THE SCAREHOUSE BUNNYScarehouse definitely lived up to the hype! Visitors went from house to interconnected house, encountering all sorts of nasty costumes and props. This year's haunts were Creepo's Christmas in 3-D, Pittsburgh Zombies, and The Foresaken. All were phenomenal! Below are brief descriptions of each house, as well as the lobby, but not in the order in which the visitor encounters them. Not afraid of Mister Bunny (pictured at left)? Meet him in person. It's terrifying!

  • The Lobby: While visitors wait to enter the house, they are treated to an old-school stage show, with a creepy barker. He handed Steve a nail to verify that it was real, and Steve did. Then, the barker stuck it into his nose through a hole that I can only assume was a pre-existing piercing. I thought Steve was going to throw up, knowing he'd touched the nail. In retrospect, we were one of the first groups, so chances are it was relatively clean. There were also all sorts of creepy showcases with old props. The whole atmosphere was Art Deco - think "Great Gatsby in Hell". Very cool!

  • Creeop's Christmas in 3-D: The only clown-house that I've ever enjoyed in a haunt. Most of the time, clown houses feel like a rubble pile covered in black light reactive paint, and built haphazardly. This house didn't have many actors, but that was alright, since there was enough detail to make it interesting. The painted scenes on the walls predominately featured gingerbread men in a variety of terrifying situations. Gingerbread as victims and murderers, and even a horde of them being consumed by crazed Christmas trees. It also contained the usual tunnel, which I almost fell out of at the end. Good ole' Creepo Claus himself is pictured below, for all of your clown-filled nightmares.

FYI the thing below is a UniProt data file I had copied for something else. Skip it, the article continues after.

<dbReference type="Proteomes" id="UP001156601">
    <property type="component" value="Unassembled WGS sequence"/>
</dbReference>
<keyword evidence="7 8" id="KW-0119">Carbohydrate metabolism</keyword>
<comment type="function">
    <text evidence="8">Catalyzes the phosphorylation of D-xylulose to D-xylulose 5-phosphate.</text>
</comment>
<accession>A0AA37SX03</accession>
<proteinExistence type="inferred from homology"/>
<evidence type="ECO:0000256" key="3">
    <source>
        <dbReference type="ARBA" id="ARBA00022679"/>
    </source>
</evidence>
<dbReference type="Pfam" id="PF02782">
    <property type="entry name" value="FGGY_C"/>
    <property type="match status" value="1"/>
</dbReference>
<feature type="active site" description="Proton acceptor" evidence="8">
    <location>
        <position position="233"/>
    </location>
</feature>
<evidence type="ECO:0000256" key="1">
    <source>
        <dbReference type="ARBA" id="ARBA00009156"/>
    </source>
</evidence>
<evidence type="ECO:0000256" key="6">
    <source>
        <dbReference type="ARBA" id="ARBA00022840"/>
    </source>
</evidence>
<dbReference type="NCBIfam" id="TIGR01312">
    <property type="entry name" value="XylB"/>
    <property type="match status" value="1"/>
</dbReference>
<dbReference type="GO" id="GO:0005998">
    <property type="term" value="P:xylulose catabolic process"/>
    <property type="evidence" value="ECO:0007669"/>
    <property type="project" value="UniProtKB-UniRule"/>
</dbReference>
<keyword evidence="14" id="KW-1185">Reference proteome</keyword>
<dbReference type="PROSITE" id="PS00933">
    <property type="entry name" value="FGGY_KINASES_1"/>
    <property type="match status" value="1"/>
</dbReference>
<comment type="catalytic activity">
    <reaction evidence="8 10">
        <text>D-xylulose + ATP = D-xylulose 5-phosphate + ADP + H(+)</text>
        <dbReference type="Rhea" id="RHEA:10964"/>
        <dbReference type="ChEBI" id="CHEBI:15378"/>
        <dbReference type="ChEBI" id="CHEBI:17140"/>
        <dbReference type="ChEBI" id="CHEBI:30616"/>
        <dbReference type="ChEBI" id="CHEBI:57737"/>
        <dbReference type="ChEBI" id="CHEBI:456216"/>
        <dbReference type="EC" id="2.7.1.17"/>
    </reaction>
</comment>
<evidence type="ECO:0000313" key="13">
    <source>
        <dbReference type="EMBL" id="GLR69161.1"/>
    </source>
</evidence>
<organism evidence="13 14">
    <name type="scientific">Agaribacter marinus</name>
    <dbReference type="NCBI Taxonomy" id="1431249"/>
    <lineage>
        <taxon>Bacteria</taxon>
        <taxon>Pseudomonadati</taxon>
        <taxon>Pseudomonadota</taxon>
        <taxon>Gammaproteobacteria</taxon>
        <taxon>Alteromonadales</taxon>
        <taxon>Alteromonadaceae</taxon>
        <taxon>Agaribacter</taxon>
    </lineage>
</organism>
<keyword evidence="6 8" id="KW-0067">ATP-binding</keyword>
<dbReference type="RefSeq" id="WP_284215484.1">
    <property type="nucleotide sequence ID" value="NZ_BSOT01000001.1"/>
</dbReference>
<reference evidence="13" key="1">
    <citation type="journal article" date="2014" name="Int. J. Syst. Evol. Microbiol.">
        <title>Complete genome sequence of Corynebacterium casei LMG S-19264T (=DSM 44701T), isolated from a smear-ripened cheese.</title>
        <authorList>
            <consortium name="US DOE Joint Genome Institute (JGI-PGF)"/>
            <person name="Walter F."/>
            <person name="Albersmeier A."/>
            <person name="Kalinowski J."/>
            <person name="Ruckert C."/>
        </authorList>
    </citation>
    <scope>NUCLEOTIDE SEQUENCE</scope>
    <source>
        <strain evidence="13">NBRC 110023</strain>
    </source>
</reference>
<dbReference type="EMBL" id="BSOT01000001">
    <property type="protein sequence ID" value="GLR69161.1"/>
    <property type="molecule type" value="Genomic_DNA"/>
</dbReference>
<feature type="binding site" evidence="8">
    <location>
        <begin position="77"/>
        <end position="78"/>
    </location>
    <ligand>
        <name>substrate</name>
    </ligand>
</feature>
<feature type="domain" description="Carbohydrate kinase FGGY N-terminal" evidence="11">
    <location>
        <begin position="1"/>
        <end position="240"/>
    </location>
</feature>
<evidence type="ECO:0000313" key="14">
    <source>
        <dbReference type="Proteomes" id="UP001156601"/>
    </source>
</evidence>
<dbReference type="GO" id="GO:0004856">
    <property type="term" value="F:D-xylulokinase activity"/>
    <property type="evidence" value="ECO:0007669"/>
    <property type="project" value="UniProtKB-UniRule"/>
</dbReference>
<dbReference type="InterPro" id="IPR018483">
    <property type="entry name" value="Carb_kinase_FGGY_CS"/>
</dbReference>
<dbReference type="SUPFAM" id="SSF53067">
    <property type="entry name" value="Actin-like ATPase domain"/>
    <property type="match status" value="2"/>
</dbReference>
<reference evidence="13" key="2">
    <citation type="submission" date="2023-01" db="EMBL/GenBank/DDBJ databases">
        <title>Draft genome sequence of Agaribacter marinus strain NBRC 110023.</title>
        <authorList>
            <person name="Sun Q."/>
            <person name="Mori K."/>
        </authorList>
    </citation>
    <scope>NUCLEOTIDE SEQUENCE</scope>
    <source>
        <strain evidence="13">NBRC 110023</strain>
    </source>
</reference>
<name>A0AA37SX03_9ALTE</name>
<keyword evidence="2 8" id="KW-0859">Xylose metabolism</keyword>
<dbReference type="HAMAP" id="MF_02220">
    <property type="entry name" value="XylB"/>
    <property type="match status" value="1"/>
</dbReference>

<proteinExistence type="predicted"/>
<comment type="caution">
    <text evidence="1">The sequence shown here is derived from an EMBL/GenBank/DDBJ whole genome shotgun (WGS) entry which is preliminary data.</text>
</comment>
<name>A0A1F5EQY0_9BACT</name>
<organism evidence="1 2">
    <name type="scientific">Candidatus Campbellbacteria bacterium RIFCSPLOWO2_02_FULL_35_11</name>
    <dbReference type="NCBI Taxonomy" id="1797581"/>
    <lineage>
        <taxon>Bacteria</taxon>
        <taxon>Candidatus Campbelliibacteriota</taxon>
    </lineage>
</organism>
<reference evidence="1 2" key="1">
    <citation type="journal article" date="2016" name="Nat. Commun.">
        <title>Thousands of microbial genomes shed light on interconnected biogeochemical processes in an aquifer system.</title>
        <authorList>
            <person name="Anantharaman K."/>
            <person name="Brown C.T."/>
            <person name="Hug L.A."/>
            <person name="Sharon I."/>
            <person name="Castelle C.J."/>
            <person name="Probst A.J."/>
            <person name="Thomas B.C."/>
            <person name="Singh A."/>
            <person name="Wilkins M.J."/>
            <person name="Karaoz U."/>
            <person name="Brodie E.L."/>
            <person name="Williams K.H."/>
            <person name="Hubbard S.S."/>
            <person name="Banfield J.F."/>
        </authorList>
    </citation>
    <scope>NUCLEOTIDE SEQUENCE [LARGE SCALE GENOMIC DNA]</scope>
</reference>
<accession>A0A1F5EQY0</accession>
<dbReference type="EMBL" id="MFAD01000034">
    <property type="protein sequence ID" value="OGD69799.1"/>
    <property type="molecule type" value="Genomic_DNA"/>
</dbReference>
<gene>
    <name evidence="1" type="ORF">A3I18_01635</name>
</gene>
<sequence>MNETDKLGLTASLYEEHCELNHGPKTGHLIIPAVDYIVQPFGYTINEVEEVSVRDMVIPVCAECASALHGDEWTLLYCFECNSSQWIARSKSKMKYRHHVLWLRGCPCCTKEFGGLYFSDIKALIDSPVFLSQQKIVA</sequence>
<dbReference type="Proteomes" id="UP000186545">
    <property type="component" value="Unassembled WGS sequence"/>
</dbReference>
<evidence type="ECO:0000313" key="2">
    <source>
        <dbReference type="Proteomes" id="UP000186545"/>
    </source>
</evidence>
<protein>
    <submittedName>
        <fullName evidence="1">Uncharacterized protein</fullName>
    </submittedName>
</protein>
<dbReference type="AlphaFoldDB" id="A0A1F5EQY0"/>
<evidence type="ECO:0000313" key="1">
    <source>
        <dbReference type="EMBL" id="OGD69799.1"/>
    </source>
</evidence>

• The Foresaken: This house was a dollhouse from hell! I don't like dolls, I don't like people dressed as dolls, and I really really don't like dark places with dolls! In short, this house was terrifying. Dolls were dismembered, watching my every move, and apparently peeling themselves off the walls and talking to me. Thank goodness the guys behind me in the conga-line had a sense of humor - that house was creepy!

  • Pittsburgh Zombies: To be fair, there were a bunch of stationary zombies, hanging out of windows, scrunched into corners, and  generally waiting around for people. However, these were some of the best zombie performers I've ever seen. In most haunted attractions, the zombies stumble around like over-sugared children playing with a pinata. These zoms, however, were of the Danny Boyle type. You could almost feel them retching up the contagion as their bodies jerked spasmodically. As a friend of mine would say, "Gold".

  • The Basement: The last house is below the other three, but you have to pay another $19.99 fee for access, and sign a waiver. The actors are allowedcreepo to push you and restrain you, which is not something I'm up for. Those who know me in real life know that I'm not too good on my feet, so I didn't like the idea of being pushed off-balance. After we left the Scarehouse, we ran into people we had met in line that went to The Basement. Steve was a little disappointed that we didn't go, but we both agreed that with not knowing total time, or the lines, we would have been hard-pressed to make it back on time. As it was, we arrived back home around 12:30 am.


At the end of the haunt, visitors can either purchase merchandise, line up for The Basement, or take a shuttle back to the parking lot. We opted for the parking lot. Pittsburgh Scarehouse was a great attraction, but I recommend that any potential visitors spend $19.99 on the ticket, arrive early, and make sure they're at the parking lot about an hour before their time slot. The attraction is great, but it's better if you can get in, get scared, and get out like Steve and I.

Have you ever been to The Scarehouse? What did you think? Be sure to leave your thoughts in the comments below!